As the fifth wave of the coronavirus pandemic continues to gather pace in Spain, more regions are requesting court authorization to reimpose curfews and other restrictions on mobility – and meeting with mixed results.
In Catalonia, which has the highest case rate in Spain – 1,100 per 100,000 residents in the last 14 days – the regional High Court on Friday greenlighted a 1am-6am curfew requested by the Catalan government for 161 municipalities with the highest transmission risk. The measure will remain in effect for a week, until July 23, when regional authorities are due to update the list of affected locations. In its decision, the court specified that the measure should be viewed as a “restriction” rather than a suspension of fundamental rights.
Earlier this week, Spain’s Constitutional Court ruled against the state of alarm that the central government used to impose a strict home confinement last year. The controversial decision, issued by a highly divided panel of judges, has triggered a renewed debate over the legal limits of what central and regional governments can do to curb virus transmission. A series of both favorable and adverse decisions issued by several regional courts on Friday is further underscoring how divided society – and judges – are on the issue.
“The night-time confinement has received [court] backing. It is a difficult but necessary measure to curb contagion, protect lives and the health system,” said the Catalan premier, Pere Aragonès, in a message on social media on Friday. “It will go into effect tonight. Together, we will flatten the Covid curve.”
The Catalan executive wants to introduce curfews in municipalities with populations of 5,000 or more and a seven-day incidence of over 400 cases per 100,000. The measure could affect over 80% of all residents of Catalonia, or around six million people. The Catalan health department chief, Josep Maria Argimon, on Friday admitted that things have been done poorly ever since cases began surging once more in late June, when most existing restrictions were lifted ahead of the summer.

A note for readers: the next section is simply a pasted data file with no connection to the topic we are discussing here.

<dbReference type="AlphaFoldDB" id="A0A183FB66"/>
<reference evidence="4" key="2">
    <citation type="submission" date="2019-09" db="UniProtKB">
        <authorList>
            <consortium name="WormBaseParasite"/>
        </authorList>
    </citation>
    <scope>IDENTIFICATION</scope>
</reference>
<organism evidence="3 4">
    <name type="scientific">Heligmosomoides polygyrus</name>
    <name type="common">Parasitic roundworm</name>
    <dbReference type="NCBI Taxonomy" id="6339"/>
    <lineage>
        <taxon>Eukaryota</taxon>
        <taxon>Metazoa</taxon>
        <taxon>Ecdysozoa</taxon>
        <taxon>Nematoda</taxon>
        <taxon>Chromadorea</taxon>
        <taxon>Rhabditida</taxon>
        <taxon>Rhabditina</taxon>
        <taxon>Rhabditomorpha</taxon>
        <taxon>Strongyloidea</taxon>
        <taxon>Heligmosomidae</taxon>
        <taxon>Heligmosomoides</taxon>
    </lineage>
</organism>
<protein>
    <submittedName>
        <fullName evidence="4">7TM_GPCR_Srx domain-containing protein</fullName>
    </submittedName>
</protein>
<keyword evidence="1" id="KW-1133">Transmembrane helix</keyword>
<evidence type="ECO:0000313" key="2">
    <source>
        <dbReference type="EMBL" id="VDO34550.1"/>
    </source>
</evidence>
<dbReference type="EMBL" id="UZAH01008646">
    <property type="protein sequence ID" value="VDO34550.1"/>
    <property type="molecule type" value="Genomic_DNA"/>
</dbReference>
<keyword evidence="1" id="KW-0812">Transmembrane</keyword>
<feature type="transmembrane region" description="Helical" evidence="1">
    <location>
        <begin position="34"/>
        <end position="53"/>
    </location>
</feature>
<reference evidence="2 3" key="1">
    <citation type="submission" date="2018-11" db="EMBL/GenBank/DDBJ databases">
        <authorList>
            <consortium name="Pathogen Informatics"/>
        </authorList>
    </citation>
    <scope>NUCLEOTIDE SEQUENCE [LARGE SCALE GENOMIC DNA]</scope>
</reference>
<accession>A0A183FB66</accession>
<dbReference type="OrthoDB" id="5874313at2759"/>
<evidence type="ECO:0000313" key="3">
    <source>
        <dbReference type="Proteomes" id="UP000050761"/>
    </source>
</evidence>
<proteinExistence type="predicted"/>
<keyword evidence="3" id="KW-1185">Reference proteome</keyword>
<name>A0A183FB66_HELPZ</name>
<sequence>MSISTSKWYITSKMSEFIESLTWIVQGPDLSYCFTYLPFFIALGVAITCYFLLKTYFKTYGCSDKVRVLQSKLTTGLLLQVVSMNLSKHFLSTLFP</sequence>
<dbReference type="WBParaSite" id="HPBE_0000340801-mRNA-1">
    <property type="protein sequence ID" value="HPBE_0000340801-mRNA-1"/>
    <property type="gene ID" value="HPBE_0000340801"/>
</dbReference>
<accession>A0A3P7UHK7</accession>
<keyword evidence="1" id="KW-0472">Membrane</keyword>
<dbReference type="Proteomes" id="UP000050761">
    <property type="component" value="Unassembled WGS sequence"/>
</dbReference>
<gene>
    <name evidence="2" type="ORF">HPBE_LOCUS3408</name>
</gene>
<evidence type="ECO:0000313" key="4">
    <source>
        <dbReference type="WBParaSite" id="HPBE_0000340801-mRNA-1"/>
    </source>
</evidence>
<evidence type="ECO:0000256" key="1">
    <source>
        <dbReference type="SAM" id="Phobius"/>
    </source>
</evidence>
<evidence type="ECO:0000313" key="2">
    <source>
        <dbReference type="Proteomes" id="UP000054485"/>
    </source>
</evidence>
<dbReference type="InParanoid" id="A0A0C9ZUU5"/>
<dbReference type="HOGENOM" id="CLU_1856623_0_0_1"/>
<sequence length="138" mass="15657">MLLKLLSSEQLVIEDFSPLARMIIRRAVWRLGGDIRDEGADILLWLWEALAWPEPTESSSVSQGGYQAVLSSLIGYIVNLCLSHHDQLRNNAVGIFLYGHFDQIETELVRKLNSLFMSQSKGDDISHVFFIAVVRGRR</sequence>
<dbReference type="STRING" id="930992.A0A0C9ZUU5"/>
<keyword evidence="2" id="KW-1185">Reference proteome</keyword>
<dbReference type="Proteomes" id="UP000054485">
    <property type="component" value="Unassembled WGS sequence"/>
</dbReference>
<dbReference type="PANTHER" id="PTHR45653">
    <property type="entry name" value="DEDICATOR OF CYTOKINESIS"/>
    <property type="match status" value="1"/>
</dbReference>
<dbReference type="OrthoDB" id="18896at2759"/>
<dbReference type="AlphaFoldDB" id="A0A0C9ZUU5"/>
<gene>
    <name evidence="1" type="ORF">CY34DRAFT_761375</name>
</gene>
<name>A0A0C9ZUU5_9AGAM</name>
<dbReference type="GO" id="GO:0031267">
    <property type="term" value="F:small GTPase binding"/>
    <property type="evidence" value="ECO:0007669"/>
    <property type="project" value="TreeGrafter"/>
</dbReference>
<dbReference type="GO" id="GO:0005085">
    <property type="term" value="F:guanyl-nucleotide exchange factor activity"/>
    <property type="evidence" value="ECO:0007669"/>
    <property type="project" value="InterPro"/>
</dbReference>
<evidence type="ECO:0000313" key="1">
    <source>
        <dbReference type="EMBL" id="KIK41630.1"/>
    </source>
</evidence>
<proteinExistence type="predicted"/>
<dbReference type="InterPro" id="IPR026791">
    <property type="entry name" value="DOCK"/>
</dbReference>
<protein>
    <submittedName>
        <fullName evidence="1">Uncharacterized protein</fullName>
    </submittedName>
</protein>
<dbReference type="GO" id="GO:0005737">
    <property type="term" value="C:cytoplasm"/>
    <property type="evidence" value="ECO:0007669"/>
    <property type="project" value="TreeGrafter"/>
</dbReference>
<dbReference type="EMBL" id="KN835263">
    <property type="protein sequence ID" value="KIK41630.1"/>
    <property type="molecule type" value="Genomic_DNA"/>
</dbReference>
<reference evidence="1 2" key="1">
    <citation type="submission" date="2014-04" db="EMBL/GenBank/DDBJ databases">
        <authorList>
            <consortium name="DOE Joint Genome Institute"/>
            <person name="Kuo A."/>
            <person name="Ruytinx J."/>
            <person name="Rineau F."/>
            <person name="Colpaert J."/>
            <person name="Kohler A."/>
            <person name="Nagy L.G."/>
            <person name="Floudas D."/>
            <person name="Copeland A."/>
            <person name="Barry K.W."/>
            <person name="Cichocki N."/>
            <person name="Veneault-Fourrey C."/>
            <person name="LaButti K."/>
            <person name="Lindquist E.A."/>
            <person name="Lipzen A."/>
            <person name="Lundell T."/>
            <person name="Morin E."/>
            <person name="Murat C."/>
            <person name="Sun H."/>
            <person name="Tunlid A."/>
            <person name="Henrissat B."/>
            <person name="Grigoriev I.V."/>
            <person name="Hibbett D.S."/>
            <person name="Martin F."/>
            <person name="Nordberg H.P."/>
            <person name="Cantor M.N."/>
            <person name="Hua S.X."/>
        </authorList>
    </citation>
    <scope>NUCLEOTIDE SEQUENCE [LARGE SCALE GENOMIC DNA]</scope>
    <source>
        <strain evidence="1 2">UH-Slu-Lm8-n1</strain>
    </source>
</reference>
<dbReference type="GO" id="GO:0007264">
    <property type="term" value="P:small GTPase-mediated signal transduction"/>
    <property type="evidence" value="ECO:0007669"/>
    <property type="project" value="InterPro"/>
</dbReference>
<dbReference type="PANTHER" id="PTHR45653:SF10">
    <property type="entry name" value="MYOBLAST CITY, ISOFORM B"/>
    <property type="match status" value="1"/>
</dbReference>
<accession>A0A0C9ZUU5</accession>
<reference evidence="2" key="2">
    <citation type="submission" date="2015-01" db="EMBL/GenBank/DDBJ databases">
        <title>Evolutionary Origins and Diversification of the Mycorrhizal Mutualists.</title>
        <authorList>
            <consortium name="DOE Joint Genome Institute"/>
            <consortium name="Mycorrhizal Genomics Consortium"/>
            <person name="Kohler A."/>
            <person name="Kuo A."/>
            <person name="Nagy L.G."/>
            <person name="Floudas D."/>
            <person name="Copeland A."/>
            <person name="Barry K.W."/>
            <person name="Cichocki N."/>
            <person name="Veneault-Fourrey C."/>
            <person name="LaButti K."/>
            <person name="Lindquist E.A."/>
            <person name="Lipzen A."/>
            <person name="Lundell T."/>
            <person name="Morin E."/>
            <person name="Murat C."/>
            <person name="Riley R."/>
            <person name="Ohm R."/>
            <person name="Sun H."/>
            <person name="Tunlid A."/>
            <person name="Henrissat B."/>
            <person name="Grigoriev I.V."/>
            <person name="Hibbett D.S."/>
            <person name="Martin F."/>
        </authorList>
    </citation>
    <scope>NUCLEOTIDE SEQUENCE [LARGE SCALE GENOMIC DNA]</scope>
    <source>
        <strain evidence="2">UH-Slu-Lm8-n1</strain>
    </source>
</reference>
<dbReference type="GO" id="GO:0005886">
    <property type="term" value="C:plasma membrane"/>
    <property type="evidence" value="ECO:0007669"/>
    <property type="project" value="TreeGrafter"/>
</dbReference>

After initially closing nightlife venues, the Catalan goverment had announced upcoming measures to curb an “explosive” growth of cases fueled by the more contagious delta variant, which is mostly infecting young, unvaccinated people. In Catalonia, the number of hospitalized Covid-19 patients has doubled in a week, although so far there are few concerns that hospitals will be stretched as they were during earlier waves, when most of the population was yet to be vaccinated.
The northern region of Navarre also wants to impose a 1am-6am curfew in municipalities with a 14-day incidence of over 250 cases per 100,000, beginning on July 21. The regional health chief, Santos Induráin, on Friday said that the measure would be justified by a recent surge in infections and hospitalizations, and that the request will be made on Monday before the regional High Court. The curfew would affect 80% of the population.
The government of Navarre, where the 14-day incidence is now more than 779 cases per 100,000, far above the national average of 500.75, will also cap outdoor gatherings at 10 people and suspend rules allowing crowded outdoor summer events such as parades.
Induráin said the government is trying to implement highly targeted measures “that will have the smallest possible impact on our social, economic and emotional lives.”
In Cantabria, the regional High Court on Friday authorized a 1am-6am curfew in 56 municipalities with high infection rates. The restriction will go into effect as soon as the decision is published in the regional official gazette.
In the Valencia region, the executive has secured court backing to restrict social gatherings to a maximum of 10 people and to introduce curfews in places with high infection levels.
But judges have ruled against restrictions in Extremadura, which had been seeking authorization for curfews in three municipalities, and also in the Canary Islands, where they rejected the measure for the island of Tenerife.
The Basque Country is not seeking to impose curfews per se, but has banned social gatherings of people from different households and prohibited crowds between midnight and 6am in order to avoid street parties and binge drinking.
English version by Susana Urra.